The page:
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Stocked and Rotatated

Thursday, November 12, 2009 |
My husband was teasing me, that about every time he starts to know where things are in the kitchen pantry they get moved to make room for more things. When I bring home a bunch of bags from the grocery store I usually have to figure out how the things are all going to fit. Its like
a little doing a weekly jigsaw puzzle or sorts. :) Besides making all items fit I try to make sure that I am rotating the items on my shelves. Since we are basically have our own little store in our cupboards it is important to me to make sure that I am using things before they go bad. This is pretty easy to do as long as I remember to put the new items in back so old gets used first.

I have wondered sometimes how important or exact expiration dates are on items.
I found an article I liked by Star Lawerence that was featured on WebMD. Here are a few clips I thought were interesting.

"Sell by" date. -The labeling "sell by" tells the store how long to display the product for sale. You should buy the product before the date expires. This is basically a guide for the retailer, so the store knows when to pull the item. This is not mandatory, so reach in back and get the freshest. The issue is quality of the item (freshness, taste, and consistency) rather than whether it is on the verge of spoiling.
"Best if used by (or before)" date.
This refers strictly to quality, not safety. This date is recommended for best flavor or quality. It is not a purchase or safety date. Sour cream, for instance, is already sour, but can have a zippier, fresh taste when freshly sour (if that's not an oxymoron!)"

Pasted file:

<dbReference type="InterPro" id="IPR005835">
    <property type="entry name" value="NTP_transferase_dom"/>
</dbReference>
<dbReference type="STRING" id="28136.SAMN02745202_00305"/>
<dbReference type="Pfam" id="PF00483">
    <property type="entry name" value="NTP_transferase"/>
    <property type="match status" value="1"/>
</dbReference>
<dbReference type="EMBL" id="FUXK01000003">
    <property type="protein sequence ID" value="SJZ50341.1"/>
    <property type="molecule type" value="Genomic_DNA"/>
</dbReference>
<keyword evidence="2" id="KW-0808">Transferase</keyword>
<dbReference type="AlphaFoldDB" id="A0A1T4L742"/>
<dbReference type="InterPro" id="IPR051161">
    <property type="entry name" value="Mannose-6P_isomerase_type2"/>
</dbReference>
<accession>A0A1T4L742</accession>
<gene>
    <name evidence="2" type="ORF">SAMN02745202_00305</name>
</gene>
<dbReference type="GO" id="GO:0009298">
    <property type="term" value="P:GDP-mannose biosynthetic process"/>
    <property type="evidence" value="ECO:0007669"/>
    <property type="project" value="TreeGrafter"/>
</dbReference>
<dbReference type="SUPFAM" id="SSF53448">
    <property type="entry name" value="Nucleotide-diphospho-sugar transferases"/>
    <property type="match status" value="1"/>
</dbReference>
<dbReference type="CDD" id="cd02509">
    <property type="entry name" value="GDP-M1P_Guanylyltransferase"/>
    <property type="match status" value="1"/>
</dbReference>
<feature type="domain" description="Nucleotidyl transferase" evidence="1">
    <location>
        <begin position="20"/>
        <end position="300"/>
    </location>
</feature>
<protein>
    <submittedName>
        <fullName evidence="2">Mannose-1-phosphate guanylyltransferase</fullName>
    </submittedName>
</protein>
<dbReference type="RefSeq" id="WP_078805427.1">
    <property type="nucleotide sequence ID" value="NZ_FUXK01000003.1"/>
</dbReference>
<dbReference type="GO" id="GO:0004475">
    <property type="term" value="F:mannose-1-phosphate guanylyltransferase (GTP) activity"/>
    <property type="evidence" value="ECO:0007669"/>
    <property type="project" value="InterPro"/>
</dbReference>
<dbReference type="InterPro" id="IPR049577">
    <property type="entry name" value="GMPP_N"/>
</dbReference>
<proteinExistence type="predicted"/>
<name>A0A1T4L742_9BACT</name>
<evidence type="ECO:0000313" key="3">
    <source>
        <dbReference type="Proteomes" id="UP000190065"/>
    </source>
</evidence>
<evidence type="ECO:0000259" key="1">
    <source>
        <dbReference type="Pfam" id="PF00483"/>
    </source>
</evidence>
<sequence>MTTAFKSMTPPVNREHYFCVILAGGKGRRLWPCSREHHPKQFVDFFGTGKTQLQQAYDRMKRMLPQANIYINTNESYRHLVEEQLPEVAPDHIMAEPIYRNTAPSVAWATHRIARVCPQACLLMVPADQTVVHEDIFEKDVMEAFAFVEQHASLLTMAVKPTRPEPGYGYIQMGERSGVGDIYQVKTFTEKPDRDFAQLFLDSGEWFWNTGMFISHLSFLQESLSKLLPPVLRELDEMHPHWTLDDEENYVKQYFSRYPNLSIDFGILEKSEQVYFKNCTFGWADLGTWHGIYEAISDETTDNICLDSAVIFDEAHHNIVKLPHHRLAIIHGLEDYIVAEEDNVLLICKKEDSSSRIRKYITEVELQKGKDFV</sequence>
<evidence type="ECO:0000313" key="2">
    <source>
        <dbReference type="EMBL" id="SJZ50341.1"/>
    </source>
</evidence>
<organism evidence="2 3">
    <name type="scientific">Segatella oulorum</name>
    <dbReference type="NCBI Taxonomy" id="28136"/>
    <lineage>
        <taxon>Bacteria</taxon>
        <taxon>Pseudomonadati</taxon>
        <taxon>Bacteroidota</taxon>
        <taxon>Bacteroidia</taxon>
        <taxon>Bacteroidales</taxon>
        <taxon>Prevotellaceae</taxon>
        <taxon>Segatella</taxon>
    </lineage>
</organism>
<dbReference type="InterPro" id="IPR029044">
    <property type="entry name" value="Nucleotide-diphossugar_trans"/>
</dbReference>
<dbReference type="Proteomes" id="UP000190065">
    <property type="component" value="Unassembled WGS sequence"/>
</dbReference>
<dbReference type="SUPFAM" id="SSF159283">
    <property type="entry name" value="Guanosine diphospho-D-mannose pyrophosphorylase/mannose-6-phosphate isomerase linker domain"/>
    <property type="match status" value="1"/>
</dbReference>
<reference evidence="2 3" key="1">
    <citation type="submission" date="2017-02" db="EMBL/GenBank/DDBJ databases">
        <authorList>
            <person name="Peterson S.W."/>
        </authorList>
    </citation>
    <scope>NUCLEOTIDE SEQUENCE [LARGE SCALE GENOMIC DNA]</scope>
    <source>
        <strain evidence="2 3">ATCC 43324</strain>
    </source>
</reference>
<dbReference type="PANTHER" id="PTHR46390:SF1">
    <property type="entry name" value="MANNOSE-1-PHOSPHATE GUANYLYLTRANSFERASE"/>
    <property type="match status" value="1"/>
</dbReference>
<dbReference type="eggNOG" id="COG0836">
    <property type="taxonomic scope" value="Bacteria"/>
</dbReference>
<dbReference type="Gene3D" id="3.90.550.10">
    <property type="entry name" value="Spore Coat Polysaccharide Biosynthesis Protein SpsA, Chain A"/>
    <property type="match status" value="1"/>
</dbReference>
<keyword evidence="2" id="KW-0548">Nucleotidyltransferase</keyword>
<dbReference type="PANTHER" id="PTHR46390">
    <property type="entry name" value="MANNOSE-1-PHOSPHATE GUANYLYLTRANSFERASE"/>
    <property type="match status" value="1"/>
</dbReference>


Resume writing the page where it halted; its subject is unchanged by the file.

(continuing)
"Guaranteed fresh" date. This usually refers to
bakery items. They will still be edible after the date, but will not be at peak freshness.

"Use by" date. This is the last date recommended for the use of the product while at peak quality. The date has been determined by the manufacturer of the product.

"Pack" date. You will find this one on canned or packaged goods, as a rule, but it's tricky. In fact,
it may be in code. It can be month-day-year-MMDDYY. Or the manufacturer could revert to the Julian calendar. January would then be 001-0031 and December 334-365.
Do you follow dates or do you use the "honey will you smell this?" method?
Leave a comment!


dnafamily said...

We do both, But usally we use the dates, and depending on how far past the date it is we usally still use it, but I have found if you wait too long past the date it dose tend to have a stale taste to it. I just try to make sure I rotate the items enough so that we don't go too far past the date printed on the items.

MamaX5 said...

Unfortunately, it's often the "honey will you smell this?" method. Mostly for meat and cans.

Ali Smith said...

I canNOT do the "honey will you smell this?" method, as my husband freaks out if something is at its expiration date or beyond. Therefore, I cannot let him know that it is, or he will refuse to eat it. It's as if he thinks there is some magical food fairy that comes around and on the exact date of expiration it's simply BAD. Cracks me up. As long as he doesn't know...he'll eat it and be none-the-wiser. :) However, I, myself, get a little iffy about certain things, like yogurt and any kind of canned fruit. Other things, I really don't care as long as it's not so bad it's going to make us sick! I'm not too picky.

Anonymous said...

I am crazy about the dates. I am always worried about the food being bad. Thanks for this post, now I think I will use things longer than their dates now. Also it was sun meeting you at Target tonight. Great website!

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